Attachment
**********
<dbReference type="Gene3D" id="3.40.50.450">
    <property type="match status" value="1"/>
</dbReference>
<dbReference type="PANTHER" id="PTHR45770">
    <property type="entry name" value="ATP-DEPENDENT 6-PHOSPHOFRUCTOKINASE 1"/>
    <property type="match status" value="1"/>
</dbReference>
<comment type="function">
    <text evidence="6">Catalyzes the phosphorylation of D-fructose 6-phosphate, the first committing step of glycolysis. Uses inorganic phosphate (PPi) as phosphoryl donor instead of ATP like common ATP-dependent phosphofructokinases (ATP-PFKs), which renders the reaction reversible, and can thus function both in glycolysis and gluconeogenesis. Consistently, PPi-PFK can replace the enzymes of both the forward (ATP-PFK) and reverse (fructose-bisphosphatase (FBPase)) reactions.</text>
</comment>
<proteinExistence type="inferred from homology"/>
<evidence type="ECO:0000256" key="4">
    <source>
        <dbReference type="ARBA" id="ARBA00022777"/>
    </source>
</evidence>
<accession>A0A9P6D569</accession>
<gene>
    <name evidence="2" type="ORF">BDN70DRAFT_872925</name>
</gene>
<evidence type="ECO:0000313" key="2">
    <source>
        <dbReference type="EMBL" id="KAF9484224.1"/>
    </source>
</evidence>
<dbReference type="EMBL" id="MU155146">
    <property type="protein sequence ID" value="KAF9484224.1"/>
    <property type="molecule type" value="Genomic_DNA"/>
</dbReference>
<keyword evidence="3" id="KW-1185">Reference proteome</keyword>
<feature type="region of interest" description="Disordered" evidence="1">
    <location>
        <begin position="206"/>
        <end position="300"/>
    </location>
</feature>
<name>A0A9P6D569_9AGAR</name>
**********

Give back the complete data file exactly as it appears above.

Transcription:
<dbReference type="Gene3D" id="3.40.50.450">
    <property type="match status" value="1"/>
</dbReference>
<dbReference type="PANTHER" id="PTHR45770">
    <property type="entry name" value="ATP-DEPENDENT 6-PHOSPHOFRUCTOKINASE 1"/>
    <property type="match status" value="1"/>
</dbReference>
<comment type="function">
    <text evidence="6">Catalyzes the phosphorylation of D-fructose 6-phosphate, the first committing step of glycolysis. Uses inorganic phosphate (PPi) as phosphoryl donor instead of ATP like common ATP-dependent phosphofructokinases (ATP-PFKs), which renders the reaction reversible, and can thus function both in glycolysis and gluconeogenesis. Consistently, PPi-PFK can replace the enzymes of both the forward (ATP-PFK) and reverse (fructose-bisphosphatase (FBPase)) reactions.</text>
</comment>
<proteinExistence type="inferred from homology"/>
<evidence type="ECO:0000256" key="4">
    <source>
        <dbReference type="ARBA" id="ARBA00022777"/>
    </source>
</evidence>
<accession>A0A9P6D569</accession>
<gene>
    <name evidence="2" type="ORF">BDN70DRAFT_872925</name>
</gene>
<evidence type="ECO:0000313" key="2">
    <source>
        <dbReference type="EMBL" id="KAF9484224.1"/>
    </source>
</evidence>
<dbReference type="EMBL" id="MU155146">
    <property type="protein sequence ID" value="KAF9484224.1"/>
    <property type="molecule type" value="Genomic_DNA"/>
</dbReference>
<keyword evidence="3" id="KW-1185">Reference proteome</keyword>
<feature type="region of interest" description="Disordered" evidence="1">
    <location>
        <begin position="206"/>
        <end position="300"/>
    </location>
</feature>
<name>A0A9P6D569_9AGAR</name>